National flag: It is a horizontal rectangle with a ratio of length to width of about 8:5. The flag surface is composed of two parallel and equal horizontal rectangles on the upper white and lower red. White not only symbolizes the white eagle in ancient legends, but also symbolizes purity, expressing the Polish people’s desire for freedom, peace, democracy, and happiness; red symbolizes blood and victory in the revolutionary struggle.
Poland has a population of 38.157 million (December 2005). Among them, the Polish nationality accounted for 98%, in addition to Ukrainian, Belarusian, Lithuanian, Russian, German and Jewish minorities. The official language is Polish. About 90% of the country’s residents believe in the Roman God.
Poland is rich in mineral resources, the main minerals are coal, sulfur, copper, zinc, lead, aluminum, silver and so on. In 2000, the reserves of hard coal were 45.362 billion tons, lignite 13.984 billion tons, sulfur 504 million tons, and copper 2.485 billion tons. Amber is rich in reserves, valued at nearly 100 billion U.S. dollars. It is the world's largest amber producer and has a history of mining amber for hundreds of years. The industry is dominated by coal mining, machine building, shipbuilding, automobiles and steel. In 2001, there were 18.39 million hectares of agricultural land. In 2001, the rural population accounted for 38.3% of the national population. The number of agricultural employment accounts for 28.3% of the total employment. Poland is one of the top ten tourist countries in the world. The Baltic harbor with pleasant climate, the beautiful Carpathian Mountains, and the ingenious Wieliczka salt mine attract countless tourists every year. People here understand that forests are the protagonist of protecting the ecological environment, so they love forests as life. Poland has a forest area of more than 8.89 million hectares, with a forest coverage rate of nearly 30%. People who are new to Poland are often intoxicated by this poetic and green world. Tourism has become the main source of Polish foreign exchange income.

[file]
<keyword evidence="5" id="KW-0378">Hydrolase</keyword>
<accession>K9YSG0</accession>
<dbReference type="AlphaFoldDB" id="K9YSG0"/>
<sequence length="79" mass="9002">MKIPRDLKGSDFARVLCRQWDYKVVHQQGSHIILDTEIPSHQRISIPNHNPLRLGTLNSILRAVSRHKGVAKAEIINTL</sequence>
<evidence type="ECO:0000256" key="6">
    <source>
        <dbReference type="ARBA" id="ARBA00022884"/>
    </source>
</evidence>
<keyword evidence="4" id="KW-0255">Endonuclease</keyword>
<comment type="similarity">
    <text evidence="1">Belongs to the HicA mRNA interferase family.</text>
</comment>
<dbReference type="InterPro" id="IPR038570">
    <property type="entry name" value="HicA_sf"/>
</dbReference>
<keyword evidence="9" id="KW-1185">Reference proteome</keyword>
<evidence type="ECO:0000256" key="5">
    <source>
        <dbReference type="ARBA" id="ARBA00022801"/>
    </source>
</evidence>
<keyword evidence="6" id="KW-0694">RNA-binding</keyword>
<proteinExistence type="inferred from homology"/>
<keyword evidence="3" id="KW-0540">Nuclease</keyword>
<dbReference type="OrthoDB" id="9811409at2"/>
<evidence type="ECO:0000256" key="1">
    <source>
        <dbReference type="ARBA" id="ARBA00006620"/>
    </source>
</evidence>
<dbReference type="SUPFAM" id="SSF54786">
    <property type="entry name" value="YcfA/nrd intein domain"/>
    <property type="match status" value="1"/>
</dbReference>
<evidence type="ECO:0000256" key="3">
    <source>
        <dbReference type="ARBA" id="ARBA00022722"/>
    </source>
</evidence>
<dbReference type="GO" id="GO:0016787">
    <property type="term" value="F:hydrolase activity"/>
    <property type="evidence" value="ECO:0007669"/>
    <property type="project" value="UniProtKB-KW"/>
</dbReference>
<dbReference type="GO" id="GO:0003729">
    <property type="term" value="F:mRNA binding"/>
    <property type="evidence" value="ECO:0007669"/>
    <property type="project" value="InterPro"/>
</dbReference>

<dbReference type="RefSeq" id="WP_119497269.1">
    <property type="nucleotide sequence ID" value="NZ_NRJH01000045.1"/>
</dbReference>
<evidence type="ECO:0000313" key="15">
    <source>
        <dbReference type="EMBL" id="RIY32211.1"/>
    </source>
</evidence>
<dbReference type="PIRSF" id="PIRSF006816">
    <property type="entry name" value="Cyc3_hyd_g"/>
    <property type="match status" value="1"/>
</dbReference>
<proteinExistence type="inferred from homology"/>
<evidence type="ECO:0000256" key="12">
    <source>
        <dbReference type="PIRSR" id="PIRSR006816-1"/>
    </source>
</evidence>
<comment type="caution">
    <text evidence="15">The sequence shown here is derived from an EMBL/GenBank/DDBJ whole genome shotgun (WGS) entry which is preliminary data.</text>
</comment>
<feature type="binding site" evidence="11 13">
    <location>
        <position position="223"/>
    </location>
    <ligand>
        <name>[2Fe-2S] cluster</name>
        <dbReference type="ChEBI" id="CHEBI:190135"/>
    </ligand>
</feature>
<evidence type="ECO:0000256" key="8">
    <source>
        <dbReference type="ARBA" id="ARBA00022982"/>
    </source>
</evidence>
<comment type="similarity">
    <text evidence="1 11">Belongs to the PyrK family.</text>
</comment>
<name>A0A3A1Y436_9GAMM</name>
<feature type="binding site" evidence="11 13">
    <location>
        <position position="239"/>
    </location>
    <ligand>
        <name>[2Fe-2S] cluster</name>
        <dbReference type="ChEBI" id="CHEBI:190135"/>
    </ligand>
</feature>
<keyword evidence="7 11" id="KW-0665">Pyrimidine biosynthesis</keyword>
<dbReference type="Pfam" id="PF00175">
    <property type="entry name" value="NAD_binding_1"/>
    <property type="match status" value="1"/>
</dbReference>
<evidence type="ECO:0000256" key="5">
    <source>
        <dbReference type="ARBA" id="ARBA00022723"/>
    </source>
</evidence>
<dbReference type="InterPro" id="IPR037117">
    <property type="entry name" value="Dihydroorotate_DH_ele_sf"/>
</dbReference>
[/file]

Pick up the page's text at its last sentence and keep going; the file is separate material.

Warsaw: The capital of Poland, Warsaw (Warsaw) is located in the central plains of Poland. The Vistula River runs through the city from south to north. It has low-lying terrain, mild climate, moderate rainfall, and an average annual rainfall of 500 mm. It is a land of fish and rice in Poland. The population is 1.7 million (December 2005) and the area is 485.3 square kilometers. The ancient city of Warsaw was first built in the 13th century as a medieval town on the Vistula River. In 1596, King Zygmunt Vasa III of Poland moved the emperor and the central government from Krakow to Warsaw, and Warsaw became the capital. It was severely damaged during the Swedish War from 1655 to 1657, and was repeatedly invaded and divided by powerful countries. After Poland was restored in 1918, it was once again designated as the capital. During the Second World War, the city suffered devastating damage and 85% of the buildings were destroyed by bombing.